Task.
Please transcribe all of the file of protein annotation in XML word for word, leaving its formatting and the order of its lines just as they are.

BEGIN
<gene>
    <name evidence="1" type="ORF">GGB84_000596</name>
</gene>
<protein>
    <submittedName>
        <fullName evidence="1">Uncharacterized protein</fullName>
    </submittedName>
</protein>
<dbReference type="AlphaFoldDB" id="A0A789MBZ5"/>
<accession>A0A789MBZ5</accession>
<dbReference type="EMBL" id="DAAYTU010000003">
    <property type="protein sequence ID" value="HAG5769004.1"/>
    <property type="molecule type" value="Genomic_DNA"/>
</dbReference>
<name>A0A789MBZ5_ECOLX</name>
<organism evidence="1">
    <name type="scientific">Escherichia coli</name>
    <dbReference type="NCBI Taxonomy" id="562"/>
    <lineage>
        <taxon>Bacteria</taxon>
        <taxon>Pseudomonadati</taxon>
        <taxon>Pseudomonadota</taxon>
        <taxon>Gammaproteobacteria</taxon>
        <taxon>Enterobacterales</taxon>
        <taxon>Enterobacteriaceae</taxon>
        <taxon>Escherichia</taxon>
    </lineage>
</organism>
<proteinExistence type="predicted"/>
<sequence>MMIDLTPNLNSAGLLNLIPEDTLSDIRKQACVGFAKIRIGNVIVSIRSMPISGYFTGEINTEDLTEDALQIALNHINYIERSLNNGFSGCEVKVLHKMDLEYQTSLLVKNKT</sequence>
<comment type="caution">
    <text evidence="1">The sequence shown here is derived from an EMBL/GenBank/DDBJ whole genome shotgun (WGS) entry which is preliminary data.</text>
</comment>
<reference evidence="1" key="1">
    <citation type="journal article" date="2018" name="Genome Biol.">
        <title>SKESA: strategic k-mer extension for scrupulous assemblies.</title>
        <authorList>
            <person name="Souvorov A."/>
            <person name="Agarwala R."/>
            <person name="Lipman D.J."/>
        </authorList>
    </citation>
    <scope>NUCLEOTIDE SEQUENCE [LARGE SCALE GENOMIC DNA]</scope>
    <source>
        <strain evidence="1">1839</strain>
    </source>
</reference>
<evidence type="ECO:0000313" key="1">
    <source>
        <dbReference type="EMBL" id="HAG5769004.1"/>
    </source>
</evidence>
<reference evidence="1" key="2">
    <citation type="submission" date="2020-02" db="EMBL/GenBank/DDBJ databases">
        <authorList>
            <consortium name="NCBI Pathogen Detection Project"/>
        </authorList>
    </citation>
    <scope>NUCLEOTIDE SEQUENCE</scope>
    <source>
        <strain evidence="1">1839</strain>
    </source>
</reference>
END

<gene>
    <name evidence="1" type="ORF">GGB84_000596</name>
</gene>
<protein>
    <submittedName>
        <fullName evidence="1">Uncharacterized protein</fullName>
    </submittedName>
</protein>
<dbReference type="AlphaFoldDB" id="A0A789MBZ5"/>
<accession>A0A789MBZ5</accession>
<dbReference type="EMBL" id="DAAYTU010000003">
    <property type="protein sequence ID" value="HAG5769004.1"/>
    <property type="molecule type" value="Genomic_DNA"/>
</dbReference>
<name>A0A789MBZ5_ECOLX</name>
<organism evidence="1">
    <name type="scientific">Escherichia coli</name>
    <dbReference type="NCBI Taxonomy" id="562"/>
    <lineage>
        <taxon>Bacteria</taxon>
        <taxon>Pseudomonadati</taxon>
        <taxon>Pseudomonadota</taxon>
        <taxon>Gammaproteobacteria</taxon>
        <taxon>Enterobacterales</taxon>
        <taxon>Enterobacteriaceae</taxon>
        <taxon>Escherichia</taxon>
    </lineage>
</organism>
<proteinExistence type="predicted"/>
<sequence>MMIDLTPNLNSAGLLNLIPEDTLSDIRKQACVGFAKIRIGNVIVSIRSMPISGYFTGEINTEDLTEDALQIALNHINYIERSLNNGFSGCEVKVLHKMDLEYQTSLLVKNKT</sequence>
<comment type="caution">
    <text evidence="1">The sequence shown here is derived from an EMBL/GenBank/DDBJ whole genome shotgun (WGS) entry which is preliminary data.</text>
</comment>
<reference evidence="1" key="1">
    <citation type="journal article" date="2018" name="Genome Biol.">
        <title>SKESA: strategic k-mer extension for scrupulous assemblies.</title>
        <authorList>
            <person name="Souvorov A."/>
            <person name="Agarwala R."/>
            <person name="Lipman D.J."/>
        </authorList>
    </citation>
    <scope>NUCLEOTIDE SEQUENCE [LARGE SCALE GENOMIC DNA]</scope>
    <source>
        <strain evidence="1">1839</strain>
    </source>
</reference>
<evidence type="ECO:0000313" key="1">
    <source>
        <dbReference type="EMBL" id="HAG5769004.1"/>
    </source>
</evidence>
<reference evidence="1" key="2">
    <citation type="submission" date="2020-02" db="EMBL/GenBank/DDBJ databases">
        <authorList>
            <consortium name="NCBI Pathogen Detection Project"/>
        </authorList>
    </citation>
    <scope>NUCLEOTIDE SEQUENCE</scope>
    <source>
        <strain evidence="1">1839</strain>
    </source>
</reference>